Observations on Local Heat Treatment for Cutaneous Leishmaniasis

Franklin A. NevaNational Institute of Allergy and Infectious Diseases, Laboratory of Parasitic Diseases and Laboratory of Clinical Investigation

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Eskild A. PetersenNational Institute of Allergy and Infectious Diseases, Laboratory of Parasitic Diseases and Laboratory of Clinical Investigation

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Roland CorseyBiomedical Engineering and Instrumentation Branch, Applied Clinical Engineering Section, National Institutes of Health, Bethesda, Maryland 20205

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D. Huberto BogaertInstituto Dermatologico, Dominican Republic

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Denise MartinezInstituto Dermatologico, Dominican Republic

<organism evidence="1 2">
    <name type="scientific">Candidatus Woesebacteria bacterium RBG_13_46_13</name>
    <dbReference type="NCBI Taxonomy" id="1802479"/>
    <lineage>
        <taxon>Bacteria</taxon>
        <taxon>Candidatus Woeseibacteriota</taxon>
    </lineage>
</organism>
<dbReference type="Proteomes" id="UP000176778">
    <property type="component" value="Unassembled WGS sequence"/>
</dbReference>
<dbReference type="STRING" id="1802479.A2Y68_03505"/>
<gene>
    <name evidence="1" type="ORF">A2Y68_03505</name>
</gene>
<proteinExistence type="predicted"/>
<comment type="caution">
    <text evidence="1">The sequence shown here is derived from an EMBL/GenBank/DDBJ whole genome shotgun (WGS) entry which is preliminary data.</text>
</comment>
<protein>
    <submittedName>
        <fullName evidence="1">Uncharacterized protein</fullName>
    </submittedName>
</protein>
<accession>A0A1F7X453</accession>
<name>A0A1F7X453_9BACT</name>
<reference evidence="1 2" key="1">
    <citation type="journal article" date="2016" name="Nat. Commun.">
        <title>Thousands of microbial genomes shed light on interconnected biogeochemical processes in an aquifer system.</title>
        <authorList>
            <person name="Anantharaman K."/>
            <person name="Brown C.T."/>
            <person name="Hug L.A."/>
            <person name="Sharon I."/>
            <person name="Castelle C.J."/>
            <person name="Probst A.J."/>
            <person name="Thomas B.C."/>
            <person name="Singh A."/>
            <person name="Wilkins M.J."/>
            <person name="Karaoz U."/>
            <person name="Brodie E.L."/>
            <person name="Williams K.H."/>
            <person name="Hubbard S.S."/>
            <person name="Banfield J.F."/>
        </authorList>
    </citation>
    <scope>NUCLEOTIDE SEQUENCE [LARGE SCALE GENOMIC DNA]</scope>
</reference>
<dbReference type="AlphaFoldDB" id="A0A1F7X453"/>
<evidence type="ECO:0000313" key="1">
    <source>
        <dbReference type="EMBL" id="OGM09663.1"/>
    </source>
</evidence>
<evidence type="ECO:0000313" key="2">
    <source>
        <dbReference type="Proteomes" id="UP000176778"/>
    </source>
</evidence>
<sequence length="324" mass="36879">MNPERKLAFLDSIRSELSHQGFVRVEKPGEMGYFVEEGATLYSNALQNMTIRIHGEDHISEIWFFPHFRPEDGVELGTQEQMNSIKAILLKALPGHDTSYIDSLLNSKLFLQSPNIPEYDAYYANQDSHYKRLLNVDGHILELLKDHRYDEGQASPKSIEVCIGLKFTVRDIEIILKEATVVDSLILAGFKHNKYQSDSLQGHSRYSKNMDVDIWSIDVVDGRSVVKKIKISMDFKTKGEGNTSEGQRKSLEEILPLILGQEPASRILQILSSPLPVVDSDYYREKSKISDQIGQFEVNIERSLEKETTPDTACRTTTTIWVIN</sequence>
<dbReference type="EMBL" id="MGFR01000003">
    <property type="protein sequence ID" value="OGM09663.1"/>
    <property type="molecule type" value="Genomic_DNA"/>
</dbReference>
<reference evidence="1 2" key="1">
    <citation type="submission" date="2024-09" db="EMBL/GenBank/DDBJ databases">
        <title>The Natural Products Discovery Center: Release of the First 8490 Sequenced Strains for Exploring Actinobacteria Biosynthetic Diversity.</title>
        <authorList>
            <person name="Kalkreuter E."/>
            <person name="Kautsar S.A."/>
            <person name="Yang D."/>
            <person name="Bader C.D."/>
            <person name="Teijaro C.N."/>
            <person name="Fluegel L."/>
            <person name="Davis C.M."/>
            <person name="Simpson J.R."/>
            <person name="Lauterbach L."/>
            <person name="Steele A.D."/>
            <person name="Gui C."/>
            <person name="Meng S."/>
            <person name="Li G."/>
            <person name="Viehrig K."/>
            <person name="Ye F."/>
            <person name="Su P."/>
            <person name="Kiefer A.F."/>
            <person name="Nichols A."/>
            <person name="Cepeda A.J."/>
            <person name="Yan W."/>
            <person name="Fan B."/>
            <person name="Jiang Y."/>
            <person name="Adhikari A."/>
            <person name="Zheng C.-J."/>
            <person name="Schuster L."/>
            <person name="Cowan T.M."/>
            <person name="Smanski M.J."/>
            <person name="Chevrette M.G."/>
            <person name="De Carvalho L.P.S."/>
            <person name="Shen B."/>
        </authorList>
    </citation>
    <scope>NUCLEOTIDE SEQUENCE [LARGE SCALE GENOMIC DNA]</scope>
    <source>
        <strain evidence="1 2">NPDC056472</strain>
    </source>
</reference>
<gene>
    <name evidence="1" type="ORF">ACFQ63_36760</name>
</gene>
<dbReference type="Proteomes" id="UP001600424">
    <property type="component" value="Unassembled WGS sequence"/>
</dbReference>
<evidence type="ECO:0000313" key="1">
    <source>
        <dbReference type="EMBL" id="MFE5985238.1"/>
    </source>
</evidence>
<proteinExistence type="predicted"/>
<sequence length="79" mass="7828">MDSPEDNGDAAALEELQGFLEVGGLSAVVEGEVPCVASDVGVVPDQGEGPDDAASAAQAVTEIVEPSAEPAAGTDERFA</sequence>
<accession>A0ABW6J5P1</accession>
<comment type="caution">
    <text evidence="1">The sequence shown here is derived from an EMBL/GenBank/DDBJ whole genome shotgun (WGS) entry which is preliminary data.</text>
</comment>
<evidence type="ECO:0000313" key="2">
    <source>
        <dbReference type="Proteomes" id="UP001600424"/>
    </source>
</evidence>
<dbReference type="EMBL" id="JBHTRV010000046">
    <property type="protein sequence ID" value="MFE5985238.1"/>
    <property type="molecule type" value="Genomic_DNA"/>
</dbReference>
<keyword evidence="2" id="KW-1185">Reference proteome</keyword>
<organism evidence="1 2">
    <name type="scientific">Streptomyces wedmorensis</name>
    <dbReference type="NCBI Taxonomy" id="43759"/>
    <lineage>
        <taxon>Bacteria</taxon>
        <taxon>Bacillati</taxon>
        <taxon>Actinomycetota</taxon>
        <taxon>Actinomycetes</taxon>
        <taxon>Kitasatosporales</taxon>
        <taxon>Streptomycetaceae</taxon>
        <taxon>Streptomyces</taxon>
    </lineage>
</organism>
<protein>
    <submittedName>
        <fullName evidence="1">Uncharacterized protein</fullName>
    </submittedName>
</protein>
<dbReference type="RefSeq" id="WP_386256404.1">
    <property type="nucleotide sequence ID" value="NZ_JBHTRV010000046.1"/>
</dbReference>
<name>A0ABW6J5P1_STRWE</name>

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Local heat treatment was tested and found effective in three patients with diffuse cutaneous leishmaniasis (DCL), a form of disease poorly responsive to the usual chemotherapy. A water bath that circulated water through a pad wrapped around the lesion provided a temperature of 39°C to 41°C for a cumulative time of at least 20 hours, over a period of several days. In the DCL patients beneficial effect of heat treatment was documented by pre- and post-treatment biopsies and cultures. Several other patients with ordinary cutaneous leishmaniasis did not respond to the same form of treatment. It was concluded that different strains and/or species of leishmanial parasites vary in their sensitivity to elevated temperature. While local heat treatment may be curative in certain cases of cutaneous leishmaniasis, such therapy is still experimental and should be monitored by quantitative parasitological studies to document its usefulness.

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